we in Germany don't really make differences betwen injectors and piston or rotation pumps. Most of Germanies locomotives got during the prussian time at and before WW1 only two injectors. Manly those were self priming injectors of a standard type.
The others were usually more common in south, called Friedmann injectors, which get the water by gravity.
During the beginning of the Reichsbahn time, before WW2 and the decrease of the prussian railroads the feedwater heaters come up and with them the main feed pumps, which were of piston type. Developed by Knorr the surface heater was usually common and the knorr pumps dominate the boilers. Different pump controls were developed by example Peters or Tolkien
Usually the steam engine does not turn - it's simply switching up and down, and to the steam piston bar the water piston is mounted and driven directly.
Later compound pumps were developed, like the famous autrian heinl pumps. After WW2 in the eastern territories, later known as GDR, the feed pumps was a double compound pumps, feeding the water by a direct contact heater into the boiler.
In the western territories the rotation pumps, so called turbo pumps, were developed by Henschel, feeding the water into a direct contract heater and frem there into the boilers...
But still till the end of steam, there were surface or non-contact heaters of the knorr type in service, feed by the knorr compound pumps...
Our boilers suffer the circulation flues, which US engines used for the brick arch, also the combustion chamber was only common after WW2 and this advantage came way to late to change anything.... electric and Diesel engines made it up well to quick, to get any modern idea into the steam locomotive.
Because of our railroad net with usually seldom distances to run with more than 160 miles, most engines used the pacific of mikado wheel arrangement, our main freight engines were usually decapods, and the largest and most powerful one was a Santa Fe. For short term runs we use mostly tank engines, having a regular wheel arrangement, usually mikado, prairie, hudson or santa fee... Also top loads seldom exceed 2000 tons, the most speed travels was about 55 mph, only on certain tracks the average speed was around 70 mph for passenger trains with loads of 400 up to 500 tons. The freight trains travels in average 40 mph.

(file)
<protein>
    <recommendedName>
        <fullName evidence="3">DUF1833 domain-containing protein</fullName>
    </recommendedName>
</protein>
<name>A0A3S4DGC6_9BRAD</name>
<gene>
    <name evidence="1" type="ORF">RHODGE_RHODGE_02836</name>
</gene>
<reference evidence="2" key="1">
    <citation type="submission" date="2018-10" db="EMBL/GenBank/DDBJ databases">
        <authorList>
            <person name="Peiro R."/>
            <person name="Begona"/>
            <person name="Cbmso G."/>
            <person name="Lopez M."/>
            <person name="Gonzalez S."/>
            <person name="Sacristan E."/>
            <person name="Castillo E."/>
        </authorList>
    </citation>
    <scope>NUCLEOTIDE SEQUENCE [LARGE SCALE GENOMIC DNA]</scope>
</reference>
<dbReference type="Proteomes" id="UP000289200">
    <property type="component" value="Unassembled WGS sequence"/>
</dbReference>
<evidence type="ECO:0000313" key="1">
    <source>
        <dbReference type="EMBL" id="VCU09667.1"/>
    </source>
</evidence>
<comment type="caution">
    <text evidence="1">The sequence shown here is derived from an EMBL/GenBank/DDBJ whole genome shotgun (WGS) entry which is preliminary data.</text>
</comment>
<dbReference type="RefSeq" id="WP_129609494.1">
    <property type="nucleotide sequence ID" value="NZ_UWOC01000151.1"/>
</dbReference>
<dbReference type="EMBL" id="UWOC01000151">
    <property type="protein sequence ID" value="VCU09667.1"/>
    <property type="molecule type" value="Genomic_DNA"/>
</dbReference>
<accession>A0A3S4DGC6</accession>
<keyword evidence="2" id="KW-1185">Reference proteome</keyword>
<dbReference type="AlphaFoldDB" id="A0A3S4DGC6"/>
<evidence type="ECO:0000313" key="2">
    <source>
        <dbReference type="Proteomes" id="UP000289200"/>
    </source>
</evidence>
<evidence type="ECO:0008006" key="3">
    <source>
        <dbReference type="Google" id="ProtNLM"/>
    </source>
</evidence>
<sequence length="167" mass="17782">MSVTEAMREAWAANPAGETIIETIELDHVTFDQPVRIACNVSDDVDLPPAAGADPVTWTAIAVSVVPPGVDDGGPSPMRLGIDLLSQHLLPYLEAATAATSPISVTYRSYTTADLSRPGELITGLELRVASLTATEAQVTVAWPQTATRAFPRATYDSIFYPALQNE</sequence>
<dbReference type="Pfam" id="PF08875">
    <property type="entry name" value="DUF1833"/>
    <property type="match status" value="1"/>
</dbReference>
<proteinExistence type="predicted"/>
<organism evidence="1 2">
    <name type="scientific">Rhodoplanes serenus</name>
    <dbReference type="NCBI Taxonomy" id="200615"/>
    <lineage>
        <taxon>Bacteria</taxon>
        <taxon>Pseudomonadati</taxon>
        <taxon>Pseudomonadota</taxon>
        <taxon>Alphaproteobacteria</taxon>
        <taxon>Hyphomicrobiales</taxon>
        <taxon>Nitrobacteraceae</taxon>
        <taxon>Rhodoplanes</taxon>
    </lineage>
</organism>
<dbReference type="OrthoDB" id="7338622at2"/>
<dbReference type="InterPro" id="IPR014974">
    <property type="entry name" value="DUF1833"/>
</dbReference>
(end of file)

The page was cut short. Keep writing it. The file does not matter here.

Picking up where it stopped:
our grates were all hand fired with high volatile coal, usually from the mines at the Ruhr area or from Saar territory. the have a dinstrinctive slope from 10 to 15 degrees angle forward, thus the shake and rattle or the engine will let the fire creep forward under the brick arch. This is done, to promote a good combustion. So we usually fire at the side walls of the fire box and below the door, as well as the back end corners. You put the larger piles of coal into the corner edges and get the fire higher here, constructin a horseshoe shaped bank. The fire creeps by the slope by itself during the movment of the engine to the middle and below the brick arch, to promote combustion of the coal. So the fireman has to stack up only the back end corners, below the firedoor and the 1/3 of the side walls to a bank... all the rest does the engine naturally.